I have written before on the multiple and blurring roles of women, and the convergence of gender roles (see, for example, "Work Life Balance" or "The Changing Face of Women)." I want to continue with this theme by reflecting upon my new favorite television show, "Madam Secretary."
Sure, the main character is Elizabeth McCord aka Madam Secretary (and there is, after all, only one Secretary of State), but what I enjoy about the show is how Elizabeth's husband (who works as a Professor of Religion and dabbles in his former life as an NSA spy) supports her by taking on a lot of the domestic responsibilities. I enjoy watching Madam Secretary tune in and out of her children's issues during the day as this is something I completely resonate with. If you haven't seen the show, look at the " target="_hplink">trailer or the clip about the " target="_hplink"> family dynamic.
Madam Secretary certainly reminds us of women's progress. I came across a great quote from 1911 by Charlotte Perkins Gilman to capture the role of women in society 200 years ago.
... "all our human scheme of things rests on the same tacit assumption; man being held the human type; woman a sort of accompaniment and subordinate assistant, merely essential to the making of people. She has held always the place of a preposition in relation to man. She has always been considered above him or below him, before him, behind him, beside him, a wholly relative existence--"Sydney's sister," "Pembroke's mother"--but, never by any chance Sydney or Pembroke herself."
Gilman's writing presented men as "real" and women as "other" (Wingood and DiCLemente, 2000, p. 539). That is, women were "defined in terms of their functional significance to men rather than in terms of their own significance" (Wingood and DiCLemente, 2000 p. 540). This explains why gender equality was central to the feminist movement of the 1960s and 1970s.
Madam Secretary represents many women leaders today. Does Madam Secretary represent all women? Of course not. We know that women who end up in powerful positions are survivors who likely overcome a lot more obstacles on their way up than do their male counterparts (Ragins and Sundstrom, 1989). One view, therefore, is that women in powerful positions are very different from other women whereas men in powerful positions are often more similar to other men (Ragins and Sundstrom, 1989).
I also like the way in which Madam Secretary communicates to resolve problems. She collaborates, connects with people on a personal level, and goes around powerful figures such as the Chief of Staff. Madam Secretary is in a position of power so she can and does influence and change others. But some might say she exerts her power by communicating "like a woman." Research shows that female managers: encourage more participation, are more receptive to subordinates' ideas, are generally more encouraging, are more empathetic, are more concerned and caring, and are less direct and less likely to exert power than their male counterparts (Baird and Bradley, 1979; Eisenberg and Lennon, 1983; Josefowitz, 1980). The counterpoint to this, however, is that women communicate in a way that is expected of them and therefore they simply choose different forms of communication than do men (Larwood et al., 1980; Larwood and Gattiker, 1987).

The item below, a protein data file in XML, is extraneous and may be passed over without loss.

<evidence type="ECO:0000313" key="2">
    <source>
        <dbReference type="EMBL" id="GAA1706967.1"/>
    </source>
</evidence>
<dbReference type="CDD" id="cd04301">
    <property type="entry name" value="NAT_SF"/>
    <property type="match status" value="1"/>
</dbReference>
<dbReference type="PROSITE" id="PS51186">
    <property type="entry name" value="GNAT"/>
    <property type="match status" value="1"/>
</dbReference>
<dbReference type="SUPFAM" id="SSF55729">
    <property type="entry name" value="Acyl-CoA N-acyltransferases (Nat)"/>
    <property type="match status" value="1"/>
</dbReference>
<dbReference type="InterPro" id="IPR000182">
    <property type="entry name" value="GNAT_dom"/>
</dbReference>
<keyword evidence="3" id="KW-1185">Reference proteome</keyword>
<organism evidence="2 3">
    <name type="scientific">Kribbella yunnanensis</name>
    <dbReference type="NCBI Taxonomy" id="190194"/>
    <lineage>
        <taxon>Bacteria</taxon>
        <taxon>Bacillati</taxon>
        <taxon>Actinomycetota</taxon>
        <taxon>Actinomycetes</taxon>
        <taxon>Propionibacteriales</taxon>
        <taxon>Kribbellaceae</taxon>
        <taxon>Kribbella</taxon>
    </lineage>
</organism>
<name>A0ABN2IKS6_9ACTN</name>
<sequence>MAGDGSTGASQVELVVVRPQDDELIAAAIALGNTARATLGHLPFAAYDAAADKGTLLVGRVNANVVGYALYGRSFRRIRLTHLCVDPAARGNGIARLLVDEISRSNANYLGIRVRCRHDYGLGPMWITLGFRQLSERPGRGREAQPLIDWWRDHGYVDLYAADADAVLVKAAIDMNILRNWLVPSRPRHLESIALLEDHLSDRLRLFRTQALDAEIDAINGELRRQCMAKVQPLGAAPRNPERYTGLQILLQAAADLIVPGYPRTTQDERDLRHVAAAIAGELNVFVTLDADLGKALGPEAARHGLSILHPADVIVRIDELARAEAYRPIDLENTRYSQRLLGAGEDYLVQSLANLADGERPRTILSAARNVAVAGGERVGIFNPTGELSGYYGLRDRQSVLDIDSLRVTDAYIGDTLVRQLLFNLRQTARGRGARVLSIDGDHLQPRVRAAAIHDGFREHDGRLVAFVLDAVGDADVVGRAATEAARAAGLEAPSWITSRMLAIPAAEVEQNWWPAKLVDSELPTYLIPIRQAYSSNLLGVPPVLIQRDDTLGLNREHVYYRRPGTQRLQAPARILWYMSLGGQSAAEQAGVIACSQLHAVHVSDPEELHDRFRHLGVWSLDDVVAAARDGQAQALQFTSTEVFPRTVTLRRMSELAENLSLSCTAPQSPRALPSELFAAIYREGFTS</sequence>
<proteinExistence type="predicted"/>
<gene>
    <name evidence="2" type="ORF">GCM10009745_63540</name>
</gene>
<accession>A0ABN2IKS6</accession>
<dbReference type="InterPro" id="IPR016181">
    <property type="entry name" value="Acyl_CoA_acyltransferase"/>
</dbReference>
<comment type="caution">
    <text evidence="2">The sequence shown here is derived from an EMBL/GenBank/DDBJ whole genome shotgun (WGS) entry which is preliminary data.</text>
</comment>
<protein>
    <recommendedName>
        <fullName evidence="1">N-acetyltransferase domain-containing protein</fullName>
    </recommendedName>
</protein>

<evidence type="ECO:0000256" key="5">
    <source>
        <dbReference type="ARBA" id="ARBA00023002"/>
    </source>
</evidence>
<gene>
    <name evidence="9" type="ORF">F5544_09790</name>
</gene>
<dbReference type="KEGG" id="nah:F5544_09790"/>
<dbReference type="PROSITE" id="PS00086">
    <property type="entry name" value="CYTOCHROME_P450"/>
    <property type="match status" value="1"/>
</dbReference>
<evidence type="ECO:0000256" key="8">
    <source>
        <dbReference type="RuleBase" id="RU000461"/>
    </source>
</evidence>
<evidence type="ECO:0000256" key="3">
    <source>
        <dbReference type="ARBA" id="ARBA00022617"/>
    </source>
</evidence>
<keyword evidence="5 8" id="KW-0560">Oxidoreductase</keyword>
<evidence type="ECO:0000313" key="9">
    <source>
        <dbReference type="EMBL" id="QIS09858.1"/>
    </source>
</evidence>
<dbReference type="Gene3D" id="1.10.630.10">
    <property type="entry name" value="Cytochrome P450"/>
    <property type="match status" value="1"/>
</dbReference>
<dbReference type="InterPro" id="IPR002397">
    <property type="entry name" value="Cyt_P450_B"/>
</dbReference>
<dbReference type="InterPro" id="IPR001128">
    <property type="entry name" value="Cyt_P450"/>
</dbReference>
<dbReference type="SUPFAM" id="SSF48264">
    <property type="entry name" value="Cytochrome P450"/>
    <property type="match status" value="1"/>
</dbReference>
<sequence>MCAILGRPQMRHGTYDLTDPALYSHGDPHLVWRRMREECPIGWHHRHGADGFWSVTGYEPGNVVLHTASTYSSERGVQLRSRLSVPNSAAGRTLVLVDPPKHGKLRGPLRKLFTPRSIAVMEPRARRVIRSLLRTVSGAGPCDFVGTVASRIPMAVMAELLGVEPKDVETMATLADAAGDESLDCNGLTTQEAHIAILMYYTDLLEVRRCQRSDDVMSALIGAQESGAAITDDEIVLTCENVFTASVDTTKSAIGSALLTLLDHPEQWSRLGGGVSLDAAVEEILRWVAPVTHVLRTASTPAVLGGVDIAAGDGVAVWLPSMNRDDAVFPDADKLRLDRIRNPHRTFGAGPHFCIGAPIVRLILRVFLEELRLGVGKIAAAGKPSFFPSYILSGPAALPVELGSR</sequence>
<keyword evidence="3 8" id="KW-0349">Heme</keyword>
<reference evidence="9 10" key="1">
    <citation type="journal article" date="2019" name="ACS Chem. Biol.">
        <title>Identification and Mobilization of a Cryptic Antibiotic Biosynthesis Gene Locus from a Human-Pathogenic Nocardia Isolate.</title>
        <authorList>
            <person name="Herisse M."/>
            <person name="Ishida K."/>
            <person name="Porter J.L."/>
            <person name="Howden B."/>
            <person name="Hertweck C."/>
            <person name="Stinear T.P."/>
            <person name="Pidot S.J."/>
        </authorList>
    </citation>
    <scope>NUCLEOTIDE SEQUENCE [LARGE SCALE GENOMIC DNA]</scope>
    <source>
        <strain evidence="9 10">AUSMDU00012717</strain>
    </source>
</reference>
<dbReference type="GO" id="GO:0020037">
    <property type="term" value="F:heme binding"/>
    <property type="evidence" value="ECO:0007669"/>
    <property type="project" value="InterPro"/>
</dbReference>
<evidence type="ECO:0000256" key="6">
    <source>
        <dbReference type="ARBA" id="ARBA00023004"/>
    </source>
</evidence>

What does this mean for marketing? My main takeaway is that as more women take on positions of leadership, the heterogeneity between women will continue to become more pronounced. It brings up the complex question then of: "What does it mean to be a woman today?" Marketers must take care to not only understand their own data on women as influencers, buyers and users of their products (see my recent blog on Marketing to Women) but to set realistic marketing to women goals that reflect women in society today by acknowledging their multiple roles and also the many differences between women. And, as I've mentioned previously, avoid gender stereotypes - stereotypes are simply bad practice.
Baird, J. E., Jr., and Bradley, P. H. (1979). Styles of management and communication: A comparative study of men and women. Communication Monographs, 46, 101- 111.
Eisenberg, N., and Lennon, R. (1983). Sex differences in empathy and related capacities. Psychological Bulletin, 94, 100- 131.
Gilman, C.P. (1971). The Man-Made World: Or, Our Androcentric Culture. NY: Johnson, pp. 20-22 (Originally published in 1911).
Josefowitz, N. (1980). Management men and women: Closed vs. open door. Harvard Business Review, 58 56- 62.
Larwood, L., Radford, L. M., and Berger, D. (1980). Do job tactics predict success? A comparison of female with male executives in 14 corporations. Academy of Management Proceedings (pp. 386- 390). Detroit, MI: Academy of Management.
Larwood, L., and Gattiker, U. (1987). A comparison of the career paths used by successful women and men. In Gutek, B.A. an Larwood, L. (Eds.), Women's career development. Beverly Hills, CA: Sage.
Ragins, B. R., and Sundstrom, E. (1989), Gender and power in organizations: A longitudinal perspective. Psychological Bulletin, 105, 51-88
Wingwood, GM and DiClemente, R.J., (2000) Application of the Theory of Gender and Power to Examine HIV-Related Exposures, Risk Factors, and Effective Interventions for Women. Health Education and Behavior, 27, 539-565.